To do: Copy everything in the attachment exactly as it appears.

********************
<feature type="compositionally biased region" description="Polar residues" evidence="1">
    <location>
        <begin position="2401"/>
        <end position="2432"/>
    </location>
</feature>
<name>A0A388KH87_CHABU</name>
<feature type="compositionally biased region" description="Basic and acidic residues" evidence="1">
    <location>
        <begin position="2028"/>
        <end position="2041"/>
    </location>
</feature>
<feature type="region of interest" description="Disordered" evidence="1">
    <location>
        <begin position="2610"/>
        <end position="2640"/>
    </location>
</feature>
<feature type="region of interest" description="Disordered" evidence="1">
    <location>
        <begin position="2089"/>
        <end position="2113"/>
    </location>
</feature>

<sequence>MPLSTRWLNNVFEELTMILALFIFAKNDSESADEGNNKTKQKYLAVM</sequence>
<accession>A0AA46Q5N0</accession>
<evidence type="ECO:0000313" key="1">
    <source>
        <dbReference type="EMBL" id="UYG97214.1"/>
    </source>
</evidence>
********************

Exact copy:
<feature type="compositionally biased region" description="Polar residues" evidence="1">
    <location>
        <begin position="2401"/>
        <end position="2432"/>
    </location>
</feature>
<name>A0A388KH87_CHABU</name>
<feature type="compositionally biased region" description="Basic and acidic residues" evidence="1">
    <location>
        <begin position="2028"/>
        <end position="2041"/>
    </location>
</feature>
<feature type="region of interest" description="Disordered" evidence="1">
    <location>
        <begin position="2610"/>
        <end position="2640"/>
    </location>
</feature>
<feature type="region of interest" description="Disordered" evidence="1">
    <location>
        <begin position="2089"/>
        <end position="2113"/>
    </location>
</feature>

<sequence>MPLSTRWLNNVFEELTMILALFIFAKNDSESADEGNNKTKQKYLAVM</sequence>
<accession>A0AA46Q5N0</accession>
<evidence type="ECO:0000313" key="1">
    <source>
        <dbReference type="EMBL" id="UYG97214.1"/>
    </source>
</evidence>